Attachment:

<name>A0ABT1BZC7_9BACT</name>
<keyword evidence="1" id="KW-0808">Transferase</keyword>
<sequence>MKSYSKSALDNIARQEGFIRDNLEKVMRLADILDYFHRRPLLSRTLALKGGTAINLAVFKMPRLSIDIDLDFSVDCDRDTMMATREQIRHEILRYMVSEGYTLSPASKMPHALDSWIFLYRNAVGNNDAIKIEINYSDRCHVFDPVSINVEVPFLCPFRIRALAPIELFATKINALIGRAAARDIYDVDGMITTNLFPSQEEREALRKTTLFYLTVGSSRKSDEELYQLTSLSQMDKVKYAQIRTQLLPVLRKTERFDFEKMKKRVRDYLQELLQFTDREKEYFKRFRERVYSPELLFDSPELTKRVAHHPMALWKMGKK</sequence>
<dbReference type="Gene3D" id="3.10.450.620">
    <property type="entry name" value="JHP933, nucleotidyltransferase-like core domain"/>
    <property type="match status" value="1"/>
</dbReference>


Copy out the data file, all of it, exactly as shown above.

<name>A0ABT1BZC7_9BACT</name>
<keyword evidence="1" id="KW-0808">Transferase</keyword>
<sequence>MKSYSKSALDNIARQEGFIRDNLEKVMRLADILDYFHRRPLLSRTLALKGGTAINLAVFKMPRLSIDIDLDFSVDCDRDTMMATREQIRHEILRYMVSEGYTLSPASKMPHALDSWIFLYRNAVGNNDAIKIEINYSDRCHVFDPVSINVEVPFLCPFRIRALAPIELFATKINALIGRAAARDIYDVDGMITTNLFPSQEEREALRKTTLFYLTVGSSRKSDEELYQLTSLSQMDKVKYAQIRTQLLPVLRKTERFDFEKMKKRVRDYLQELLQFTDREKEYFKRFRERVYSPELLFDSPELTKRVAHHPMALWKMGKK</sequence>
<dbReference type="Gene3D" id="3.10.450.620">
    <property type="entry name" value="JHP933, nucleotidyltransferase-like core domain"/>
    <property type="match status" value="1"/>
</dbReference>